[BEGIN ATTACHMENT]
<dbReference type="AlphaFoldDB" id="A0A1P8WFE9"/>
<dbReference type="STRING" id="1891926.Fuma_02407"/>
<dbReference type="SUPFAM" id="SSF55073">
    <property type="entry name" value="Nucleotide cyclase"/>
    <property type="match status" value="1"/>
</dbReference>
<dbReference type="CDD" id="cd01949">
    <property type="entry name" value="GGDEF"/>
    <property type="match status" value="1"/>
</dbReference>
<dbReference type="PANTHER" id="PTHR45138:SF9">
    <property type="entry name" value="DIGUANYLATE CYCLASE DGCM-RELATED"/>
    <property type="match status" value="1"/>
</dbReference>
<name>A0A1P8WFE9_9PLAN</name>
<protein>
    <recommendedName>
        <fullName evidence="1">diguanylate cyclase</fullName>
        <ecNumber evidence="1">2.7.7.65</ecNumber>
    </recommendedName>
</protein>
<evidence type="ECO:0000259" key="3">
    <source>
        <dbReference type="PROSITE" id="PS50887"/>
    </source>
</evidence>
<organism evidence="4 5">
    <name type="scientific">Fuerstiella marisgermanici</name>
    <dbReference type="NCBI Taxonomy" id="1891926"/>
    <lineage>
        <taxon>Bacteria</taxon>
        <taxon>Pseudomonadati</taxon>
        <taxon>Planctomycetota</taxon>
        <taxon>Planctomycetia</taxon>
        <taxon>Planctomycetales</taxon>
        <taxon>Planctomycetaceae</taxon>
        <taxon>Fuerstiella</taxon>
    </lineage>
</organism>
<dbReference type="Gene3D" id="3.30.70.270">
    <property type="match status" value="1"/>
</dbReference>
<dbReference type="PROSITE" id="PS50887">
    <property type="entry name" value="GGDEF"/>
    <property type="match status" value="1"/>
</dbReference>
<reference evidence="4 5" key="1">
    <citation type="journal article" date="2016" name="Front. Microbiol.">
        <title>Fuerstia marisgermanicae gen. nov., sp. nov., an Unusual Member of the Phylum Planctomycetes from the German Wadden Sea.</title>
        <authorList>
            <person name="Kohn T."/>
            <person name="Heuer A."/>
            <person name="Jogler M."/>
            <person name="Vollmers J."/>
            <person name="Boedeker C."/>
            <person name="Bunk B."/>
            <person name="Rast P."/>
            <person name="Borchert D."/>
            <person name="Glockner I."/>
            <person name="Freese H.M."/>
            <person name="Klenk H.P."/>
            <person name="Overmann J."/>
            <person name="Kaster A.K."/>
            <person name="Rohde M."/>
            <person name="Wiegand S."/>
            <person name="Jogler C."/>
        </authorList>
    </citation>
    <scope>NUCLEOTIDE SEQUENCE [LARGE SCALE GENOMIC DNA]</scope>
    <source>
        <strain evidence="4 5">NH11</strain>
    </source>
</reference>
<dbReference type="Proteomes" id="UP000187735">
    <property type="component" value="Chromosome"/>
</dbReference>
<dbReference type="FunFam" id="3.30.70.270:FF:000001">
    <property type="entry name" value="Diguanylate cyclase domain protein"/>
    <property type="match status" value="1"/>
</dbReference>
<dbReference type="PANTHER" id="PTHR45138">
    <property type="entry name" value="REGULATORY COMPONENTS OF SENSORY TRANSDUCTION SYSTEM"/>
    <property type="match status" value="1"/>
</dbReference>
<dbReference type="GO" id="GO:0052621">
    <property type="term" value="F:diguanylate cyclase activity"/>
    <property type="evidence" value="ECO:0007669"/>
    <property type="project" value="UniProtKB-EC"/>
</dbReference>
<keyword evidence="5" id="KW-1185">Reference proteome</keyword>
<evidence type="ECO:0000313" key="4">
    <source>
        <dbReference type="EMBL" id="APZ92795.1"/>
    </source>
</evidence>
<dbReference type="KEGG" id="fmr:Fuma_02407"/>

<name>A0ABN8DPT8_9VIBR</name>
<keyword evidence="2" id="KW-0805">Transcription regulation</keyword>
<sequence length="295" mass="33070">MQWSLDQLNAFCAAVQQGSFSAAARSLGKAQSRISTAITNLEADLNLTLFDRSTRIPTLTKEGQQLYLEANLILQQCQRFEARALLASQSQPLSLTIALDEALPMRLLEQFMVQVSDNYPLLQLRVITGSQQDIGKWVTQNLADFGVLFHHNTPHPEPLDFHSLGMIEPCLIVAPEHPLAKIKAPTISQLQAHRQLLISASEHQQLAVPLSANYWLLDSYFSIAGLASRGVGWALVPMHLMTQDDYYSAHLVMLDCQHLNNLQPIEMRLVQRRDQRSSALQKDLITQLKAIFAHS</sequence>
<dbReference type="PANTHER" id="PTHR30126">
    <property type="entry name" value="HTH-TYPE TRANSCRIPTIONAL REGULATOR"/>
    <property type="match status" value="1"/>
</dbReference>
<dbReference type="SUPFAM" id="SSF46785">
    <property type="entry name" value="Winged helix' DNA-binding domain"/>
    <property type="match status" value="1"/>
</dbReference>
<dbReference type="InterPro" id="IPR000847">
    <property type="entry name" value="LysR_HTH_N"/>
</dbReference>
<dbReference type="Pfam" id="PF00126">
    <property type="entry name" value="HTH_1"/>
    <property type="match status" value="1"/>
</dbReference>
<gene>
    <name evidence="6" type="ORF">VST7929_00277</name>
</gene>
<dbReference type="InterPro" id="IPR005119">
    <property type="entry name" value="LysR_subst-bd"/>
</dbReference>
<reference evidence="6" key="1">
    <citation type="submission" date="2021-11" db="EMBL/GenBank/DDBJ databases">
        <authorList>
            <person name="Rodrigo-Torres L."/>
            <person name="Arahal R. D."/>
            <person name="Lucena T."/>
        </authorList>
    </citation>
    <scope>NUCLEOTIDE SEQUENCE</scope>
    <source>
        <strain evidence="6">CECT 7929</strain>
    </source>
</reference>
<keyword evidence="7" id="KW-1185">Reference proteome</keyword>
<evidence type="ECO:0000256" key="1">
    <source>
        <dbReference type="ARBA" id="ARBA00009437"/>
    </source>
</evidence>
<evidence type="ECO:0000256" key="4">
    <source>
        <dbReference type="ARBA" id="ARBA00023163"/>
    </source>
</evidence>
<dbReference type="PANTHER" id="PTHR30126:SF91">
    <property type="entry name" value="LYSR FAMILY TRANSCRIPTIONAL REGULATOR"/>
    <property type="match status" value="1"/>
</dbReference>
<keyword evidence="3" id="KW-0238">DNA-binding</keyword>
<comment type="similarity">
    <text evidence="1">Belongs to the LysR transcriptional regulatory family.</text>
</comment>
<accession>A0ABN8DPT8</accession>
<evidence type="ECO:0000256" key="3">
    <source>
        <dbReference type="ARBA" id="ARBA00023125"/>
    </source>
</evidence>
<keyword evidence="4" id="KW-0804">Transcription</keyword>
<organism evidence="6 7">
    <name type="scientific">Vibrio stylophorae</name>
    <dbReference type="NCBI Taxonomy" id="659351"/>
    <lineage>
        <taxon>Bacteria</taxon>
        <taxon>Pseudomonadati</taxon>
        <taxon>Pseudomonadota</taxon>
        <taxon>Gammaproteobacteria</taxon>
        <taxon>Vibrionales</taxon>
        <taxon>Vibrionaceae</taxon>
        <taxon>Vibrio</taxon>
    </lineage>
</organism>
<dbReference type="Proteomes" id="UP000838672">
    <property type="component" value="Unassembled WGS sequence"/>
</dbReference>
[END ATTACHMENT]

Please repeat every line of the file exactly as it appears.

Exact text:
<dbReference type="AlphaFoldDB" id="A0A1P8WFE9"/>
<dbReference type="STRING" id="1891926.Fuma_02407"/>
<dbReference type="SUPFAM" id="SSF55073">
    <property type="entry name" value="Nucleotide cyclase"/>
    <property type="match status" value="1"/>
</dbReference>
<dbReference type="CDD" id="cd01949">
    <property type="entry name" value="GGDEF"/>
    <property type="match status" value="1"/>
</dbReference>
<dbReference type="PANTHER" id="PTHR45138:SF9">
    <property type="entry name" value="DIGUANYLATE CYCLASE DGCM-RELATED"/>
    <property type="match status" value="1"/>
</dbReference>
<name>A0A1P8WFE9_9PLAN</name>
<protein>
    <recommendedName>
        <fullName evidence="1">diguanylate cyclase</fullName>
        <ecNumber evidence="1">2.7.7.65</ecNumber>
    </recommendedName>
</protein>
<evidence type="ECO:0000259" key="3">
    <source>
        <dbReference type="PROSITE" id="PS50887"/>
    </source>
</evidence>
<organism evidence="4 5">
    <name type="scientific">Fuerstiella marisgermanici</name>
    <dbReference type="NCBI Taxonomy" id="1891926"/>
    <lineage>
        <taxon>Bacteria</taxon>
        <taxon>Pseudomonadati</taxon>
        <taxon>Planctomycetota</taxon>
        <taxon>Planctomycetia</taxon>
        <taxon>Planctomycetales</taxon>
        <taxon>Planctomycetaceae</taxon>
        <taxon>Fuerstiella</taxon>
    </lineage>
</organism>
<dbReference type="Gene3D" id="3.30.70.270">
    <property type="match status" value="1"/>
</dbReference>
<dbReference type="PROSITE" id="PS50887">
    <property type="entry name" value="GGDEF"/>
    <property type="match status" value="1"/>
</dbReference>
<reference evidence="4 5" key="1">
    <citation type="journal article" date="2016" name="Front. Microbiol.">
        <title>Fuerstia marisgermanicae gen. nov., sp. nov., an Unusual Member of the Phylum Planctomycetes from the German Wadden Sea.</title>
        <authorList>
            <person name="Kohn T."/>
            <person name="Heuer A."/>
            <person name="Jogler M."/>
            <person name="Vollmers J."/>
            <person name="Boedeker C."/>
            <person name="Bunk B."/>
            <person name="Rast P."/>
            <person name="Borchert D."/>
            <person name="Glockner I."/>
            <person name="Freese H.M."/>
            <person name="Klenk H.P."/>
            <person name="Overmann J."/>
            <person name="Kaster A.K."/>
            <person name="Rohde M."/>
            <person name="Wiegand S."/>
            <person name="Jogler C."/>
        </authorList>
    </citation>
    <scope>NUCLEOTIDE SEQUENCE [LARGE SCALE GENOMIC DNA]</scope>
    <source>
        <strain evidence="4 5">NH11</strain>
    </source>
</reference>
<dbReference type="Proteomes" id="UP000187735">
    <property type="component" value="Chromosome"/>
</dbReference>
<dbReference type="FunFam" id="3.30.70.270:FF:000001">
    <property type="entry name" value="Diguanylate cyclase domain protein"/>
    <property type="match status" value="1"/>
</dbReference>
<dbReference type="PANTHER" id="PTHR45138">
    <property type="entry name" value="REGULATORY COMPONENTS OF SENSORY TRANSDUCTION SYSTEM"/>
    <property type="match status" value="1"/>
</dbReference>
<dbReference type="GO" id="GO:0052621">
    <property type="term" value="F:diguanylate cyclase activity"/>
    <property type="evidence" value="ECO:0007669"/>
    <property type="project" value="UniProtKB-EC"/>
</dbReference>
<keyword evidence="5" id="KW-1185">Reference proteome</keyword>
<evidence type="ECO:0000313" key="4">
    <source>
        <dbReference type="EMBL" id="APZ92795.1"/>
    </source>
</evidence>
<dbReference type="KEGG" id="fmr:Fuma_02407"/>

<name>A0ABN8DPT8_9VIBR</name>
<keyword evidence="2" id="KW-0805">Transcription regulation</keyword>
<sequence length="295" mass="33070">MQWSLDQLNAFCAAVQQGSFSAAARSLGKAQSRISTAITNLEADLNLTLFDRSTRIPTLTKEGQQLYLEANLILQQCQRFEARALLASQSQPLSLTIALDEALPMRLLEQFMVQVSDNYPLLQLRVITGSQQDIGKWVTQNLADFGVLFHHNTPHPEPLDFHSLGMIEPCLIVAPEHPLAKIKAPTISQLQAHRQLLISASEHQQLAVPLSANYWLLDSYFSIAGLASRGVGWALVPMHLMTQDDYYSAHLVMLDCQHLNNLQPIEMRLVQRRDQRSSALQKDLITQLKAIFAHS</sequence>
<dbReference type="PANTHER" id="PTHR30126">
    <property type="entry name" value="HTH-TYPE TRANSCRIPTIONAL REGULATOR"/>
    <property type="match status" value="1"/>
</dbReference>
<dbReference type="SUPFAM" id="SSF46785">
    <property type="entry name" value="Winged helix' DNA-binding domain"/>
    <property type="match status" value="1"/>
</dbReference>
<dbReference type="InterPro" id="IPR000847">
    <property type="entry name" value="LysR_HTH_N"/>
</dbReference>
<dbReference type="Pfam" id="PF00126">
    <property type="entry name" value="HTH_1"/>
    <property type="match status" value="1"/>
</dbReference>
<gene>
    <name evidence="6" type="ORF">VST7929_00277</name>
</gene>
<dbReference type="InterPro" id="IPR005119">
    <property type="entry name" value="LysR_subst-bd"/>
</dbReference>
<reference evidence="6" key="1">
    <citation type="submission" date="2021-11" db="EMBL/GenBank/DDBJ databases">
        <authorList>
            <person name="Rodrigo-Torres L."/>
            <person name="Arahal R. D."/>
            <person name="Lucena T."/>
        </authorList>
    </citation>
    <scope>NUCLEOTIDE SEQUENCE</scope>
    <source>
        <strain evidence="6">CECT 7929</strain>
    </source>
</reference>
<keyword evidence="7" id="KW-1185">Reference proteome</keyword>
<evidence type="ECO:0000256" key="1">
    <source>
        <dbReference type="ARBA" id="ARBA00009437"/>
    </source>
</evidence>
<evidence type="ECO:0000256" key="4">
    <source>
        <dbReference type="ARBA" id="ARBA00023163"/>
    </source>
</evidence>
<dbReference type="PANTHER" id="PTHR30126:SF91">
    <property type="entry name" value="LYSR FAMILY TRANSCRIPTIONAL REGULATOR"/>
    <property type="match status" value="1"/>
</dbReference>
<keyword evidence="3" id="KW-0238">DNA-binding</keyword>
<comment type="similarity">
    <text evidence="1">Belongs to the LysR transcriptional regulatory family.</text>
</comment>
<accession>A0ABN8DPT8</accession>
<evidence type="ECO:0000256" key="3">
    <source>
        <dbReference type="ARBA" id="ARBA00023125"/>
    </source>
</evidence>
<keyword evidence="4" id="KW-0804">Transcription</keyword>
<organism evidence="6 7">
    <name type="scientific">Vibrio stylophorae</name>
    <dbReference type="NCBI Taxonomy" id="659351"/>
    <lineage>
        <taxon>Bacteria</taxon>
        <taxon>Pseudomonadati</taxon>
        <taxon>Pseudomonadota</taxon>
        <taxon>Gammaproteobacteria</taxon>
        <taxon>Vibrionales</taxon>
        <taxon>Vibrionaceae</taxon>
        <taxon>Vibrio</taxon>
    </lineage>
</organism>
<dbReference type="Proteomes" id="UP000838672">
    <property type="component" value="Unassembled WGS sequence"/>
</dbReference>